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Stories

The Story of the Philippine Relicario

Ma Angelica Bermejo

Spanish influence in the Philippines dates back as early as 1521 when Ferdinand Magellan first landed on Philippine shores. It was a rather unique era of the Spanish empire where both Church and State had the power to rule. This rare participation of the religious was in-part a result of the Spanish King’s guilt in pillaging Central and South America, and perhaps by allowing the Church to partake in major decisions, he could find absolution. As a result, Catholicism became the mainstay of Spanish sovereignty over the islands. Friars represented both the Spanish empire and the kingdom of God.

The conquest changed everything. From religion to culture, the mark of Catholicism was prevalent across the islands. Jewelry, in particular, served as a symbol of faith that led the missionaries to martyrdom. Men of such passion and purpose condemned ancient amulets and talismans, slowly replacing them with the crucifix. Leveraging the indigenous peoples’ belief in healing amulets, the friars imbibed similar stories among Catholic jewelry. Catholicism meant not only the recognition of Jesus Christ the Son of God, but the veneration of a host of saints. Each saint possessed certain qualities and powers, serving as models for emulation and embodied in religious jewelry bearing their image. They were objects of panata (vows).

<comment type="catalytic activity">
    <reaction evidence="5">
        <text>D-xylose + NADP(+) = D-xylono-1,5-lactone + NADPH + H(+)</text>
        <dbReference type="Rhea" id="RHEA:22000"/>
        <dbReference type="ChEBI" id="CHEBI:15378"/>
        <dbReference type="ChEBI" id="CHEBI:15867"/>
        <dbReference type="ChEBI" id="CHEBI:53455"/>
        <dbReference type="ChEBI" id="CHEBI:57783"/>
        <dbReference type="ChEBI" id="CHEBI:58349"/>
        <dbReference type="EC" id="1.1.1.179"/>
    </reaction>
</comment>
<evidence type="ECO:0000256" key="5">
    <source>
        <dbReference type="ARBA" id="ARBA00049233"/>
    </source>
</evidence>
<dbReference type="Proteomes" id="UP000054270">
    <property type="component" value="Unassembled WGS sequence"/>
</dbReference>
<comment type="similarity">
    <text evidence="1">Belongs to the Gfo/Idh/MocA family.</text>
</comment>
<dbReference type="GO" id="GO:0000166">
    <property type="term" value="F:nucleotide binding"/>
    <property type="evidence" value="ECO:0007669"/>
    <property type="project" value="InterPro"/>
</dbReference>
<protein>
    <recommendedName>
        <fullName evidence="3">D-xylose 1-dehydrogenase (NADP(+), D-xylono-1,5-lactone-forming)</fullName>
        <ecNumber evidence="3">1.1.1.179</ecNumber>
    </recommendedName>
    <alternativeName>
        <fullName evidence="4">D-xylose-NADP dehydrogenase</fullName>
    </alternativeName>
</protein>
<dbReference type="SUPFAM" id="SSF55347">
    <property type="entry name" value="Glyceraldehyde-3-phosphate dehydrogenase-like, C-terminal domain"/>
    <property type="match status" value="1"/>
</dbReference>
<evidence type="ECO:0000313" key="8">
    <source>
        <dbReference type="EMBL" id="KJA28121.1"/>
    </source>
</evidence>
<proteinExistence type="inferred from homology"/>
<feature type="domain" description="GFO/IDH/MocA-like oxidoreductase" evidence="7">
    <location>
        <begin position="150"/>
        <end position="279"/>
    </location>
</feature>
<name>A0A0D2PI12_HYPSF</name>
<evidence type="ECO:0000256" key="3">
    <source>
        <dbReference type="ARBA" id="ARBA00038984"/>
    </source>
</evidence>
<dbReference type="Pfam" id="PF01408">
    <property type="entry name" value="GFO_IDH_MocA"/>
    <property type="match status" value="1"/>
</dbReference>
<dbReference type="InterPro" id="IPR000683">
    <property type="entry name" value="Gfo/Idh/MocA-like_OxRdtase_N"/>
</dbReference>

It was brand management. By commercializing religion, the move raised the revenue needed by the religious by way of patronage, alms, sale of indulgences, scapulars, habits, prints, and various other services and objects.

The veneration of images became a way of life, reflected in devotional jewelry from rosary beads to the use for religious ornamental necklaces such as tamborines and relicarios (reliquaries). Tamborine beads range from florecitas (flowers), plain spherical granules, pineapple shapes, and granada or pomegranate (1300 to 1950AD). Hanging from these gold bead necklaces, aside from crosses, were Agnus Dei or reliquary pendants. They usually contained paschal candle bits, relics from saints, and a detached openwork panel with a cross, a chalice, or monstrance design.

 
Through most of the Spanish era and well into our century, religious jewelry echoes the same passion and purpose shared by the zealous missionaries and conquistadores. Like ripples in the sand, they constitute a record of the tides of the last 500 years of conversion and conquest. At the same time, they are the insights of the pride and power of societies riding from the ruins of ancient ways of life.

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